Wednesday, June 21, 2006
Holding My Breath

It was my last day at Xact last Saturday, so I'm officially out of a job. We're scheduled to meet up with our new employers later at 3PM. I hope everything goes well with the contract signing and all. At the risk of sounding too negative, there are some things that worry/bother me:

The presumably stiff, corporate culture I'm going to be immersed in. This is coming from someone who's worked in various companies where you don't have to address a superior by sir or ma'am. It's just me I guess, but calling anyone who is not a caller/customer by those titles feels demeaning. The call centers I've worked at feels like a university since everyone is on a first name basis, and the hierarchy is not as pronounced as in other fields of work. Of course, in any industry there will always be suit-wearing corporate overlords behind the scenes making the wheels turn, but thing is I've been so used to being on the front line of the hive. I'd like to think of it as trading one form of corporate slavery for another.

This career shift entails a lot of things, such as wearing a suit and tie everyday. This is a big deal for me since I've been going to work in jeans and sneakers for the past four years or so, and in my sleepwear for the last seven months. Since I can use one hand to count the number of occasions I've worn a tie, dad in law (DIL) refreshed me on how to wear one yesterday. I'll get used to it I guess. Lyn also told me that everyone of the same gender bathes together in the ofuro, aka public bath. I'm pretty much comfortable with my sexuality and not homophobic, so don't get me wrong when I say that I'd rather not be in viewing distance of another guy's weiner.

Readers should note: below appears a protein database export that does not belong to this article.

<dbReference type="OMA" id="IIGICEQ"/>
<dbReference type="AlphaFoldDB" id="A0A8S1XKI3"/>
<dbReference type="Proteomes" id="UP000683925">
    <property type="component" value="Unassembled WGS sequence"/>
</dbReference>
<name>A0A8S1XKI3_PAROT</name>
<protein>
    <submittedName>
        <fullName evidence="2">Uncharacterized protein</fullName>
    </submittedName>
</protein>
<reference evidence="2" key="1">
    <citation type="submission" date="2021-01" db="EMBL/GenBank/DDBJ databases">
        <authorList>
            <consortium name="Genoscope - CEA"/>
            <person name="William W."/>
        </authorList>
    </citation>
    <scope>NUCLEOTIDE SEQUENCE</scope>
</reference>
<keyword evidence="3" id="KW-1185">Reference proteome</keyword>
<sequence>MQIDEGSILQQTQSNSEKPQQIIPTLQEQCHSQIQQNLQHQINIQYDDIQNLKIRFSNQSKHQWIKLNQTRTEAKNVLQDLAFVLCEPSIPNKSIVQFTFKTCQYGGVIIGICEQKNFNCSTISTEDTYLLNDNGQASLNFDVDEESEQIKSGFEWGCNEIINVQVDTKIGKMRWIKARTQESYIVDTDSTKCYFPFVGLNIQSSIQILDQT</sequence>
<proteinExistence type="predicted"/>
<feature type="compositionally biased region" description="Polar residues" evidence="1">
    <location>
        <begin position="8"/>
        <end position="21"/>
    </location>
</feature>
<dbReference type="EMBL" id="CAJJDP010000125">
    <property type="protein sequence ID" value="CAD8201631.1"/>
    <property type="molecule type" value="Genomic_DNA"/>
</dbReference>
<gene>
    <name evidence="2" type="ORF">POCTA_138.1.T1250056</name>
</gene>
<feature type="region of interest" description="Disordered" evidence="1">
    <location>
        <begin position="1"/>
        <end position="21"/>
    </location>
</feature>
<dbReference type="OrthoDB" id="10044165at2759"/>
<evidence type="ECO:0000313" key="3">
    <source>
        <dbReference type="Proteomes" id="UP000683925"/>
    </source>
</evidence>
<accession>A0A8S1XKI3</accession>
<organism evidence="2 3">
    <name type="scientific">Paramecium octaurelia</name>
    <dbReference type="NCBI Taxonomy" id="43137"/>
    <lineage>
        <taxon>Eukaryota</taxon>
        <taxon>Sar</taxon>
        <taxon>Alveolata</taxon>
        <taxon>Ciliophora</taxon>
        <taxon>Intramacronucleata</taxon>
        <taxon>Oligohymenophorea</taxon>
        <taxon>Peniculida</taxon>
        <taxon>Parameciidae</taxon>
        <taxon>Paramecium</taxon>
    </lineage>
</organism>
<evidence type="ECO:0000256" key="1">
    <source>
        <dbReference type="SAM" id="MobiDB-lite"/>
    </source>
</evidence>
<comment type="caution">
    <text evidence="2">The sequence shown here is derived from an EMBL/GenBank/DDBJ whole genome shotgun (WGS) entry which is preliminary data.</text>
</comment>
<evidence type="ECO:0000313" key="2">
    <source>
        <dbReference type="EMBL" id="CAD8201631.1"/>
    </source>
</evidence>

Dan's living arrangements. I can only hope that the day care center he's going to go to is humane to say the least. Lyn reassured me that the people that work there are very friendly and kind with kids. Are there any babysitters in Japan? I mean we can't just leave him there all day can we? I do recall watching one of those short TV features on Japan that talk about its culture, technology, etc. There was this one epsiode about day care centers located near the subway stations which make it easier for the parents to drop off their kids on the way to work. You could even configure your cell phone to stream a live video feed of what's going on at the center, which is perfect for a worrysome guy such as myself.

Show me the money. As of today, I've no idea how much they're going to pay us. All I know is that compensation will be in yen, so I hope that's at least twice what I've been earning in my last job. On the other hand, since they're going to invest a lot in us (housing, training, etc) they probably expect a hell of a lot in return.